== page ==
LOPPERSUM, the Netherlands -- Jannes Kadyk's modest brick home suffered more than $5,000 in damage. Bert de Jong's more stately home will need about $500,000 to get back into shape.
Both houses, like thousands of others, were damaged during recent earthquakes that have shaken the flat farmland in this area dotted with villages and tucked up against the North Sea.
The quakes were caused by the extraction of natural gas from the soil deep below. The gas was discovered in the 1950s, and extraction began in the 1960s, but only in recent years have the quakes become more frequent, about 18 in the first six weeks of this year, compared with as few as 20 each year before 2011.
Chiel Seinen, a spokesman for the gas consortium known as NAM, said the extraction had created at least 1,800 faults in the region's subsoil.
"These faults are seen as a mechanism to induce earthquakes," he said.
The findings in the Netherlands parallel the anxiety about hydraulic fracturing technology in the United States, where several states have halted drilling temporarily, though more commonly out of fear that chemicals used in the process may pollute water sources.
This month, the New York State Assembly voted to block so-called fracking, the process in which water is blasted through rock at high pressure to extract gas, until 2015, requiring further study on its environmental impact.
This is not Haiti. The worst tremor, last August, had a magnitude of 3.4, hardly enough to cause widespread devastation. Yet the number of claims for damaged property is already in the thousands, and the company extracting the gas, a consortium of Shell and Exxon Mobil, has set aside $130 million for measures to strengthen buildings against the shocks. Yet most troubling is that experts at government agencies are predicting that the quakes will worsen, to between a magnitude of 4 and 5.
Is the big one yet to come? Mr. Kadyk, 62, a retired city employee, pointed to cracks around doors and windows in his two-story brick home. He said he was "not an expert, so I cannot say yes or no, but the real experts say if we don't stop extracting gas, the country risks further earthquakes."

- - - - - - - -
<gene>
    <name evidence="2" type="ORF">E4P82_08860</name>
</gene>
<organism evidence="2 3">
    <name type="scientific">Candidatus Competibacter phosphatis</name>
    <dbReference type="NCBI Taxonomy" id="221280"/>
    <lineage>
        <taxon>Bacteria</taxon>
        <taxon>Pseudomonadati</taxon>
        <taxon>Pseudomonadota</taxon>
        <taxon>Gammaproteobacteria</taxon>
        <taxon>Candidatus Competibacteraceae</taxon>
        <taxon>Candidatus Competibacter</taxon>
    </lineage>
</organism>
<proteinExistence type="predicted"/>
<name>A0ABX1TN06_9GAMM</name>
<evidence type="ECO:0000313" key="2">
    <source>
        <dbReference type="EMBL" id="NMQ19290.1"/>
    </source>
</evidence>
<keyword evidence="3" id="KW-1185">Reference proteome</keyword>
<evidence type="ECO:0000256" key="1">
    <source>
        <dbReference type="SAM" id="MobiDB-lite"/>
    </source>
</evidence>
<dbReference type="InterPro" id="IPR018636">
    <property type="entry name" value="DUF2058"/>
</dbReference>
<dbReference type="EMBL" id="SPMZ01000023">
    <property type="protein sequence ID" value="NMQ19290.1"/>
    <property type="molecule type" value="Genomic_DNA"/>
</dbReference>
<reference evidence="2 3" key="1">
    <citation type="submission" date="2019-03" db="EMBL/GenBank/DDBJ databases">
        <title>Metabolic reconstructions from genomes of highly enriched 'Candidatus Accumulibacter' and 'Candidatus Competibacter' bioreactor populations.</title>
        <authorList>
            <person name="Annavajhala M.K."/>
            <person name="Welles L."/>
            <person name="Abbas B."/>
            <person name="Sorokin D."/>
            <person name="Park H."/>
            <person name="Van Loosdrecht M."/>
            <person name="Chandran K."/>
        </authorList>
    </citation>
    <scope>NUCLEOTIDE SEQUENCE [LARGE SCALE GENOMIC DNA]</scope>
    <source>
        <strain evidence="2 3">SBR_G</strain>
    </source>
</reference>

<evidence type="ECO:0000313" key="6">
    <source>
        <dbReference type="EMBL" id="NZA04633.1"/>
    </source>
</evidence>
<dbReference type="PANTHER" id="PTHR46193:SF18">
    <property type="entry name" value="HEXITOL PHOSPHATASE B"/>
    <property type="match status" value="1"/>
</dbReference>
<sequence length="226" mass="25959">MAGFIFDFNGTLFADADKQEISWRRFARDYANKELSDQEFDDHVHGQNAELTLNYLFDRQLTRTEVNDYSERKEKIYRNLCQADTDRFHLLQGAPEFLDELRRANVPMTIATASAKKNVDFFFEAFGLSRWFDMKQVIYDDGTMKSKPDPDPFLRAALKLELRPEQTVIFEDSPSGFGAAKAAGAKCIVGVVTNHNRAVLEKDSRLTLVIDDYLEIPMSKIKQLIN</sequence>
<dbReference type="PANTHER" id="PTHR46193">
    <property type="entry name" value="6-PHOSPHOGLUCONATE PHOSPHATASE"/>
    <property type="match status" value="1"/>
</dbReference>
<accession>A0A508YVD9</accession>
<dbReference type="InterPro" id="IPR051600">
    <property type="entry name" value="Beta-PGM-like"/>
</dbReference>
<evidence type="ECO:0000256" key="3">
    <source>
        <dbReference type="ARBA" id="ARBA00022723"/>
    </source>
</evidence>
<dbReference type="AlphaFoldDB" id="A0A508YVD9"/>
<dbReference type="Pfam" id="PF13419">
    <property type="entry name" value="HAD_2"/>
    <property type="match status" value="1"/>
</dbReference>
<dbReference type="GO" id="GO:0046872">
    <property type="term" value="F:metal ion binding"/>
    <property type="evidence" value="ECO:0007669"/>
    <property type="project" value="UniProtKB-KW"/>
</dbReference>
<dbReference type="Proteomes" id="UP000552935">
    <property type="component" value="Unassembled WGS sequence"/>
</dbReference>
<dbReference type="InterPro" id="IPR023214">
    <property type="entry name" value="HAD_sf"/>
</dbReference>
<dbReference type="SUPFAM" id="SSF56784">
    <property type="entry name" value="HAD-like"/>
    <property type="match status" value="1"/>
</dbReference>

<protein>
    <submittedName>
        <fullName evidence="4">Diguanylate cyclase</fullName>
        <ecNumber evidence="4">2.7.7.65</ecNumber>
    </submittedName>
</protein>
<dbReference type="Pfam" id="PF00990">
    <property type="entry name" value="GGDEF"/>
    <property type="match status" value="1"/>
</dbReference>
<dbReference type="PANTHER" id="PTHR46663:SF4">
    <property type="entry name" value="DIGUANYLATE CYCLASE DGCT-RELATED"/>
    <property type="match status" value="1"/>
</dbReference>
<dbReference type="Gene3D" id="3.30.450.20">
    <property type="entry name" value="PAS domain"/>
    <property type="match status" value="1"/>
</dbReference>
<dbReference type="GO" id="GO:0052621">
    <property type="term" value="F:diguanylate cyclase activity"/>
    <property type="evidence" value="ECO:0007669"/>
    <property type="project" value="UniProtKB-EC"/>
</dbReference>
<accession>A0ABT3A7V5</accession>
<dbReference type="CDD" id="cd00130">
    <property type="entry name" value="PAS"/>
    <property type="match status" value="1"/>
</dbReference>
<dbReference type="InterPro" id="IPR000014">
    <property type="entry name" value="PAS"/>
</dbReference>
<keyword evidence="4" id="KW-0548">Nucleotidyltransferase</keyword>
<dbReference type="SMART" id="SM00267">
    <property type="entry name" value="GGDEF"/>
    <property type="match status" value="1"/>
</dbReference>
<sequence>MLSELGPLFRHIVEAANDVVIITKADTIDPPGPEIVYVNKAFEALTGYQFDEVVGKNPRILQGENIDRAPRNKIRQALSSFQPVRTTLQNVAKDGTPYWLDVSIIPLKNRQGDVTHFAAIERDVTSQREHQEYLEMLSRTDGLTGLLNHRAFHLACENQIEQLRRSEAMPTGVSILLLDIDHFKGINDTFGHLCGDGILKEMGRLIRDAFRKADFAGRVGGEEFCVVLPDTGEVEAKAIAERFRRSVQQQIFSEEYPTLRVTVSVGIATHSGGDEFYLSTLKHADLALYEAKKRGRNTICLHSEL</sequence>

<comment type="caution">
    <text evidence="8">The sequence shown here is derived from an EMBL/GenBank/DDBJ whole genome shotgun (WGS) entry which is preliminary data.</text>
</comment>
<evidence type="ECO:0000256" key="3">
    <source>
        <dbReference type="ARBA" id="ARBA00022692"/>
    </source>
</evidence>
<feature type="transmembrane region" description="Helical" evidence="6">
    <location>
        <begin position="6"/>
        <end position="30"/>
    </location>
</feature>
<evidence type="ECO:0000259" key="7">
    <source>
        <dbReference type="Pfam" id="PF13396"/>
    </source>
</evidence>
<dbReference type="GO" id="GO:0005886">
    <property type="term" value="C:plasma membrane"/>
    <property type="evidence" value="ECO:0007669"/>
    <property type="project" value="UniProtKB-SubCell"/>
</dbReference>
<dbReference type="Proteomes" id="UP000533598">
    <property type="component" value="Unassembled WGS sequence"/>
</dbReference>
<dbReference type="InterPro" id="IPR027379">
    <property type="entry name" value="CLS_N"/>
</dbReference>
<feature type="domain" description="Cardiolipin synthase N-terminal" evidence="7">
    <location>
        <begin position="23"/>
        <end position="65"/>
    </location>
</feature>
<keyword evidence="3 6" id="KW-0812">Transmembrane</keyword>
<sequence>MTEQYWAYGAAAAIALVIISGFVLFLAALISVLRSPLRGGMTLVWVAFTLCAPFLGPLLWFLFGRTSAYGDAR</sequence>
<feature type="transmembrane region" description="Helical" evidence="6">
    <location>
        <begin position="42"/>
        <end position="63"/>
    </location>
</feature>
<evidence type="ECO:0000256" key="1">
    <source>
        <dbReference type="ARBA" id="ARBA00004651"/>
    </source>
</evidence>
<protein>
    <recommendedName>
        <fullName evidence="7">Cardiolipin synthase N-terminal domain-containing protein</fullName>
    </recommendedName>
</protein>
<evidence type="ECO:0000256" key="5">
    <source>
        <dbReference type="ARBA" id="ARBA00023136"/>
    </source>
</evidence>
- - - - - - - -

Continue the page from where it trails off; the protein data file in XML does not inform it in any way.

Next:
Yvonne Doesburg, who runs a small restaurant and hotel called De Oude Smidse near Mr. Kadyk's home, recalled the August quake, which had its epicenter in Loppersum. "The house shook enormously; it was scary," she said. Asked whether people expected worse, she replied, "The fear is there."
Ms. Doesburg's husband, Jorg Zart, believes the drilling should go on nonetheless. "It brings jobs," he said, "and traditionally, this was one of the poorest regions of Holland."
His wife dissents. "The money is made here, but spent elsewhere," she said.
Public sentiment sides with Ms. Doesburg. Membership in a grass-roots organization called the Groningen Soil Movement, for the province of Groningen, where Loppersum lies, has jumped to 800 people from 200 in the past two years. In a survey of 686 residents published this month, almost two-thirds said they wanted the amount of gas extracted to be cut; 16 percent wanted it stopped altogether.
"We believe safety is not the top priority," said Daniella Blanken, a computer programmer and a Soil Movement board member.
The national government in The Hague insists it is. The northern region is particularly vulnerable because much of it lies below sea level, protected from North Sea waters by huge dikes. If earthquakes threatened the dikes or the intricate system of canals and locks that lace the land, the loss of life could be catastrophic.